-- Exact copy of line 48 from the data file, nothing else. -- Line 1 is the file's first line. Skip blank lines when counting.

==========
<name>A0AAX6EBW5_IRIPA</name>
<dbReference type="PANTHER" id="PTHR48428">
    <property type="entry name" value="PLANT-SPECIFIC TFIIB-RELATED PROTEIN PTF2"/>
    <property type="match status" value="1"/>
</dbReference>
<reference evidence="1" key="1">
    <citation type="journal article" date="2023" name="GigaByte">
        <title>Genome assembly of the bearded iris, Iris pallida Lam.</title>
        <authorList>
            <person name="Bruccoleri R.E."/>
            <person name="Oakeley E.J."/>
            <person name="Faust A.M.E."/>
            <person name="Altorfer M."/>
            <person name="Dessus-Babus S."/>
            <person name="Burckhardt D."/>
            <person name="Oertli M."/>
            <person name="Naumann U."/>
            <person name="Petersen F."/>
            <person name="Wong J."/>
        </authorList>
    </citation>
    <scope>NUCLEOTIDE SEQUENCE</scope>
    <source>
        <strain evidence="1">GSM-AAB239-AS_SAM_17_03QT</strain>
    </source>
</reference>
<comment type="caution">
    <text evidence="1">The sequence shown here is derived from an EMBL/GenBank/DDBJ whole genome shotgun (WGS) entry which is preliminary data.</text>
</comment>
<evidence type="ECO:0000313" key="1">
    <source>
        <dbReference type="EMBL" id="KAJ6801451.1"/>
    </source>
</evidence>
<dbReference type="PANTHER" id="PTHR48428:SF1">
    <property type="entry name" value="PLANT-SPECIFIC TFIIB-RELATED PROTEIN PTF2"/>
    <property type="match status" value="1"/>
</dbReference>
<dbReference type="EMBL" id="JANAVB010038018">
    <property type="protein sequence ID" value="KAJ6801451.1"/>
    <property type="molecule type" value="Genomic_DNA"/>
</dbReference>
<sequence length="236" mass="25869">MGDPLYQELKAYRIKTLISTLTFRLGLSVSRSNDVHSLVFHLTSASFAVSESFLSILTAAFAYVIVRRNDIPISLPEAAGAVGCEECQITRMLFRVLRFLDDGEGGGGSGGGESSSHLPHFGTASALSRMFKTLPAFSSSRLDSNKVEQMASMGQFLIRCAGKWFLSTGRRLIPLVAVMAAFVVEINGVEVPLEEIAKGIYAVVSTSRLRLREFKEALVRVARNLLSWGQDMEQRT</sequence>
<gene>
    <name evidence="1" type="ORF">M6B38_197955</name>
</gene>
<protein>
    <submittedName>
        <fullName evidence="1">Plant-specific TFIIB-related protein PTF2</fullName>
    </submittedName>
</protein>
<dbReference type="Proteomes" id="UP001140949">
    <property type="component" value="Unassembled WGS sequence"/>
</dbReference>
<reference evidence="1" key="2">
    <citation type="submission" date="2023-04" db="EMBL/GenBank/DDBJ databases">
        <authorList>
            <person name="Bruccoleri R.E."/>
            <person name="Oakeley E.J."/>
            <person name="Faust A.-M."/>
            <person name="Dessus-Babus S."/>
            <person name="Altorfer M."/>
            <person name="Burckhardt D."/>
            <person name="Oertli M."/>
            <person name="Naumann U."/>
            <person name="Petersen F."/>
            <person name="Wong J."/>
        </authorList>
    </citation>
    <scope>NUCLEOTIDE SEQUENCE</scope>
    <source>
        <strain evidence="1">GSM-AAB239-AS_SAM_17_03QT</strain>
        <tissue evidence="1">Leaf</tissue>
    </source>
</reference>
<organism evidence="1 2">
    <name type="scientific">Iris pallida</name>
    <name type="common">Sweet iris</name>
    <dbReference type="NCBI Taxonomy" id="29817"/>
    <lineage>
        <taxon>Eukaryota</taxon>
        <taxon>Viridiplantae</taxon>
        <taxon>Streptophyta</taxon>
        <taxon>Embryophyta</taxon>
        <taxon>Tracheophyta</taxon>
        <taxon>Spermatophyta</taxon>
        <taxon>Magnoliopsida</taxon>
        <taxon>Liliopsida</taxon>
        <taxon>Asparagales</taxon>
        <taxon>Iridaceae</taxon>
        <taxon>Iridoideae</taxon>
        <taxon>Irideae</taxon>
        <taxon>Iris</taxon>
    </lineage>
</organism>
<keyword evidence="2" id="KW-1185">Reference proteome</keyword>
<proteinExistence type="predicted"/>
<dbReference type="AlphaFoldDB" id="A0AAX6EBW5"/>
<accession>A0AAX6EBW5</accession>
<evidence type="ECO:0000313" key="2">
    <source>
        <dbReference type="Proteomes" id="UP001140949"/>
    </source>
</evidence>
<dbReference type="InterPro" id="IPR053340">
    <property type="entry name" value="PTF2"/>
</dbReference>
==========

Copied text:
    <submittedName>